Upon joining the system, users have the option to complete an initial exercise where they choose 5, out of 24, character strengths that they believe best apply to them. Although they are free to partake in activities associated with any of the Strengths, content associated with the Strengths a user selects will be promoted by the MOST system and used to guide the user through the experience over time. An illustration of the Strengths page after completion of this initial exercise is given in Figure 6.

    Figure 6. The Strengths page.
    View this figure

    The set of Strengths available in the MOST platform is not fixed and can be customized according to the purpose of a particular intervention. The most representative set of Strengths, found in interventions such as Horyzons, consists of 24 strengths drawn from the field of positive psychology [39]. In addition to those illustrated in Figure 6, others include fairness, forgiveness, gratitude, and honesty.

    Connected with the ideas and frameworks discussed in the earlier section on well-being, the positive psychology movement is defined as “the scientific study of positive human functioning and flourishing on multiple levels that include the biological, personal, relational, institutional, cultural, and global dimensions of life” [28]. A complement rather than replacement for traditional areas of psychology, positive psychology is concerned with human flourishing, a doctrine where the concept of eudaimonia, that is, “the striving towards excellence based on one’s unique potential” [21], is deemed central to a life lived well. Positive psychology understands the good life as that in which one uses their “signature strengths every day to produce authentic happiness and abundant gratification” [40]. The 24 Strengths drawn from positive psychology and embedded in the MOST system correspond neatly with the building blocks of eudaimonic well-being. By encouraging users to identify strengths they currently possess and those they wish to build, the system strives to promote self-acceptance, self-competence, and personal growth. For instance, users come to recognize and identify their current positive attributes (self-acceptance). An invitation that may be infrequently offered in the offline world, users also come to value personal growth through the recognition that their personal circumstances are not fixed; rather they can indeed grow or develop strengths that they do not currently believe they possess.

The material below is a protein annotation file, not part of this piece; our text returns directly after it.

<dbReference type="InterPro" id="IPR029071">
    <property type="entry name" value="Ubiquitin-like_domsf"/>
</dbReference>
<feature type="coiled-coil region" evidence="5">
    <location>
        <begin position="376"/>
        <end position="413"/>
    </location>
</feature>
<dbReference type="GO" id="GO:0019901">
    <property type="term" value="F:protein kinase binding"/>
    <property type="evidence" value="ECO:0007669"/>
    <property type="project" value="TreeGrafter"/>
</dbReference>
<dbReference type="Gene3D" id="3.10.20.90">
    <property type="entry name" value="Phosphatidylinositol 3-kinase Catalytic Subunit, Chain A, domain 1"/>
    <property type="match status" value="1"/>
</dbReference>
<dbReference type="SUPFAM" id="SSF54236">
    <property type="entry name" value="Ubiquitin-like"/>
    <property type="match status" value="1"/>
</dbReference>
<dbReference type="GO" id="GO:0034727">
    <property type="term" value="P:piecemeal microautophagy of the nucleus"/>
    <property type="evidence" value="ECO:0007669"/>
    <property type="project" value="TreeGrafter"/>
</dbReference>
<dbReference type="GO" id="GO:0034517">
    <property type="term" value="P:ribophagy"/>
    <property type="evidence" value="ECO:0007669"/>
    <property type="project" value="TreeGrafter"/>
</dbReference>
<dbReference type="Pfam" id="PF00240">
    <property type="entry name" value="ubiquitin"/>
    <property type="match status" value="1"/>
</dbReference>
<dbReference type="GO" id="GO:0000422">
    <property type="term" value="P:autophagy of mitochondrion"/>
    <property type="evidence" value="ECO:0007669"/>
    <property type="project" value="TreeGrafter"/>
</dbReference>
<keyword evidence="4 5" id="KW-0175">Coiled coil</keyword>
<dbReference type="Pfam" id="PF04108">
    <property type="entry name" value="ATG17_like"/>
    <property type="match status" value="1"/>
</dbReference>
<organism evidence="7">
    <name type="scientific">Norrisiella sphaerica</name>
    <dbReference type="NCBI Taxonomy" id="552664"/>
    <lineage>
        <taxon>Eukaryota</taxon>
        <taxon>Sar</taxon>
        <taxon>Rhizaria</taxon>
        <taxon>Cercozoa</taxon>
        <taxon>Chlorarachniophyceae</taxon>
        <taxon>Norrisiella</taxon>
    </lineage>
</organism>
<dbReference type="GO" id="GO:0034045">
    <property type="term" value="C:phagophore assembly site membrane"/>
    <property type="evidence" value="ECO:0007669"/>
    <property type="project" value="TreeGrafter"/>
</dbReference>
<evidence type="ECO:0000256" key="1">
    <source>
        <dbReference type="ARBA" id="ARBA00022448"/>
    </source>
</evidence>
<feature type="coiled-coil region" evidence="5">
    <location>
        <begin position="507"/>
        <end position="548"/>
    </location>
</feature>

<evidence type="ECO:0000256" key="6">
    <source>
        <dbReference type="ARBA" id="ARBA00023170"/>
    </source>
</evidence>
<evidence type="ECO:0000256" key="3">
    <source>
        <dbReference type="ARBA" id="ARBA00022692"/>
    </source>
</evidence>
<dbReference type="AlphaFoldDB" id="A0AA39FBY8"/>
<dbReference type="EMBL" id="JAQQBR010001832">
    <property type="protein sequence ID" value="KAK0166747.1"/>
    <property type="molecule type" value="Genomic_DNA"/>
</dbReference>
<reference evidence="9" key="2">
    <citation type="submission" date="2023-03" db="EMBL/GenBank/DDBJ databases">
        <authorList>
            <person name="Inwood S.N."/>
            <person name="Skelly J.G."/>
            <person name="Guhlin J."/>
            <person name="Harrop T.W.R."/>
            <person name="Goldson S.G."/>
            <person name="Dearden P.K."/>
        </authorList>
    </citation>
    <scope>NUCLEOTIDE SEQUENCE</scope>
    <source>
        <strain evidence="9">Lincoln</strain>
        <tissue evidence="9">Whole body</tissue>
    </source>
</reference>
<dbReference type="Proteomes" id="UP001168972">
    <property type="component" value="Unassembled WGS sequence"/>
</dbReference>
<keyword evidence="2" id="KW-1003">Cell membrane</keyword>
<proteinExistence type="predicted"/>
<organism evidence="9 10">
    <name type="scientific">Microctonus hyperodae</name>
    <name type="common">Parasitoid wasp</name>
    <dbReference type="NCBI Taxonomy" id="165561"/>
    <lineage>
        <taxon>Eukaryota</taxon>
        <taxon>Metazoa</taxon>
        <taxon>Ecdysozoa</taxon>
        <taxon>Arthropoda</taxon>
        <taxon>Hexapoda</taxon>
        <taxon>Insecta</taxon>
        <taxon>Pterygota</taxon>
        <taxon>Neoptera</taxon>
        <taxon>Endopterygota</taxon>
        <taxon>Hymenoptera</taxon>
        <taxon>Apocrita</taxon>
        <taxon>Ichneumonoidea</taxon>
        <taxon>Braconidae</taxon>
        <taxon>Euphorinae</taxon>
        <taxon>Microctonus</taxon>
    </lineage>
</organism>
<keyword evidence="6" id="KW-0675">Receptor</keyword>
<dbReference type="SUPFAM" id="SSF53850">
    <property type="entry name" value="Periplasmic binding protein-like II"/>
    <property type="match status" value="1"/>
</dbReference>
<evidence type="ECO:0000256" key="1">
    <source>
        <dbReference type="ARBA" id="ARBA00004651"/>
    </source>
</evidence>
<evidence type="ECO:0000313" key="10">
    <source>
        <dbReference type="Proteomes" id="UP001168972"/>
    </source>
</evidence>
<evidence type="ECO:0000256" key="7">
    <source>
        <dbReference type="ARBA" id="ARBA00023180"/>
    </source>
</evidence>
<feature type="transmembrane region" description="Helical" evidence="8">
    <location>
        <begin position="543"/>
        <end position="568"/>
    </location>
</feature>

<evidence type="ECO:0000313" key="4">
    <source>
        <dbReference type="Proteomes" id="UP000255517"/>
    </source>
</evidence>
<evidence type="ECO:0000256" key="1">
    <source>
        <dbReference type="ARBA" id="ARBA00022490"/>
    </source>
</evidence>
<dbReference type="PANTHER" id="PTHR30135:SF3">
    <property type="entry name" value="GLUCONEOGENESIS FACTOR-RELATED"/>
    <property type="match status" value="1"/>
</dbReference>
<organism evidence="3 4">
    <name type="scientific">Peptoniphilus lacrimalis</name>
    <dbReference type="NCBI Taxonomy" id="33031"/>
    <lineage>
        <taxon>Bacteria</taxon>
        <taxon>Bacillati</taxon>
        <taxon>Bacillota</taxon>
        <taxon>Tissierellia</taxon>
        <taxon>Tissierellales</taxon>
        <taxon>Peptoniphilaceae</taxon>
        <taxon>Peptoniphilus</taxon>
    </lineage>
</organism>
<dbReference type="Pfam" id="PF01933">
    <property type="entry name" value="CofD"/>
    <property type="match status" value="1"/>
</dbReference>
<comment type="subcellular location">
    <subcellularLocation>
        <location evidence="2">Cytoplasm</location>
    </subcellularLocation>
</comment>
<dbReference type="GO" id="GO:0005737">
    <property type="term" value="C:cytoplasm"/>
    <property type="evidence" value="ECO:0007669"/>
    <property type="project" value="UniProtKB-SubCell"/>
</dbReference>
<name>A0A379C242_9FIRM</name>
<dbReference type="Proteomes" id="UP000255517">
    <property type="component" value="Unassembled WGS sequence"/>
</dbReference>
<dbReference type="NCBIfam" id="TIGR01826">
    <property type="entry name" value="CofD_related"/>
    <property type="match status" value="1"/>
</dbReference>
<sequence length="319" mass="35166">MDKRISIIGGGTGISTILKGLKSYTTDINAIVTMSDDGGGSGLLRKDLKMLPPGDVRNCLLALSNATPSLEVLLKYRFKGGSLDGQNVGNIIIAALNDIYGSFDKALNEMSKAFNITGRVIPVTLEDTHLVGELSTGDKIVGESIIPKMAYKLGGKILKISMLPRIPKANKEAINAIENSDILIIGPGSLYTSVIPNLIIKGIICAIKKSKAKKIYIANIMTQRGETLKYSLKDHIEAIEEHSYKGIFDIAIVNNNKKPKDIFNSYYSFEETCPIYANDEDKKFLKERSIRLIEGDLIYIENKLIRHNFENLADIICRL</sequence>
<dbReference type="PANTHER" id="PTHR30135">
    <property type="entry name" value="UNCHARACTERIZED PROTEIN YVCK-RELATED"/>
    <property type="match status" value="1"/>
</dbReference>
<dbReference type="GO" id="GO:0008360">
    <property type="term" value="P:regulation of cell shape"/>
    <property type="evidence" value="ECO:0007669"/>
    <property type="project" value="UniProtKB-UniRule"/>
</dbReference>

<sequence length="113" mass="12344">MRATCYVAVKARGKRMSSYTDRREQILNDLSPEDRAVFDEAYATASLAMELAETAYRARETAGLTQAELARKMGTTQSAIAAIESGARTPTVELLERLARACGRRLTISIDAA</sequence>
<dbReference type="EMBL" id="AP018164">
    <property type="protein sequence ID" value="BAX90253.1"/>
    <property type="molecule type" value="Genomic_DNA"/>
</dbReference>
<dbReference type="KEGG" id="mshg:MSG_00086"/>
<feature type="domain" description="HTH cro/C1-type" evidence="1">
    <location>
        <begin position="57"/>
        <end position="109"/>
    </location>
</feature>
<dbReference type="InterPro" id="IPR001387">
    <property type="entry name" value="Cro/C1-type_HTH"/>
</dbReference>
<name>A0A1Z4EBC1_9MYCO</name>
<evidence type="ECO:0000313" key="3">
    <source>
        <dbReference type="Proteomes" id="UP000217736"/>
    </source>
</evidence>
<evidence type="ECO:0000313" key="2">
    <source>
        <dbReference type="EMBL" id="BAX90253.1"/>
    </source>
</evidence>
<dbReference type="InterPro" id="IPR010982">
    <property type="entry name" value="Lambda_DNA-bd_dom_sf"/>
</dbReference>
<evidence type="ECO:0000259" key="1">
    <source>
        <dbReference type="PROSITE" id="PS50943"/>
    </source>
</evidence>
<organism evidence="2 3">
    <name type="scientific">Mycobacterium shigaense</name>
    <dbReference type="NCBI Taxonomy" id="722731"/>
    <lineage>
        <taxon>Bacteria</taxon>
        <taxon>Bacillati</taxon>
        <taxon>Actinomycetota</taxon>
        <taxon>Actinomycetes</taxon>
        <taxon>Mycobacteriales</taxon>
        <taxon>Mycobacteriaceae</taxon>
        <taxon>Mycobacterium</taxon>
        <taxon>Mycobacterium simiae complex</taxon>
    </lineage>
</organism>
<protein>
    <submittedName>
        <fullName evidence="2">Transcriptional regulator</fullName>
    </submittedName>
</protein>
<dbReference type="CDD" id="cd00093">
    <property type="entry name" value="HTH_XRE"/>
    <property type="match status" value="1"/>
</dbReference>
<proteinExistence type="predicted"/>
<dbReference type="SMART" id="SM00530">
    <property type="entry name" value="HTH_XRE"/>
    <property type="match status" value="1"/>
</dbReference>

Thus, the positive psychology–inspired Strengths and therapy features of MOST naturally align with eudaimonia and Ryff’s concept of PWB. Although MOST interventions strive to maintain or improve levels of SWB, they also ultimately aim to promote eudaimonic or PWB.

    Talk It Out

    The Talk It Out (TIO) feature is a space where users can nominate problems or difficulties that they are seeking to discuss with other users. TIO is based on an evidence-based cognitive behavioral therapy social problem-solving framework developed by Nezu et al [41]. Once a user has nominated a problem and framed it together with a peer worker, they brainstorm solutions together with others and discuss the pros and cons of each suggestion. Those moderating the process then synthesize the content and wrap it up. Apart from the role each of these TIO discussions play at the time in providing an active forum to help a person navigate their way through a problem, the overall result is an invaluable user-generated knowledge base repository that can be searched and referred back to by users at any time.

    Environmental mastery is perhaps the most pertinent aspect of eudaimonic well-being fostered by TIO. Through the various phases, participants learn how to approach problem solving in a systematic and thoughtful way [41]. They learn how to clearly and unemotionally define the problem they are facing, and in doing so, they are better positioned to ask for help and others are more likely to provide help that is relevant to their particular problem. The second phase of the TIO, brainstorming, further contributes to a sense of environmental mastery as it helps participants to recognize that when they perceive that there are multiple ways to solve a well-defined problem, they become less stressed and feel more control over their lives, safer, and more hopeful about locating a solution [41]. Finally, brainstorming contributes to a sense of environmental mastery by inviting people to externalize their problem [41]. Thus, rather than ruminating on their own thoughts, brainstorming removes the isolation that may accompany an internalized problem and supports participants to recognize that by externalizing a problem to others (or a network of other people like them) they can feel more in control of locating a solution.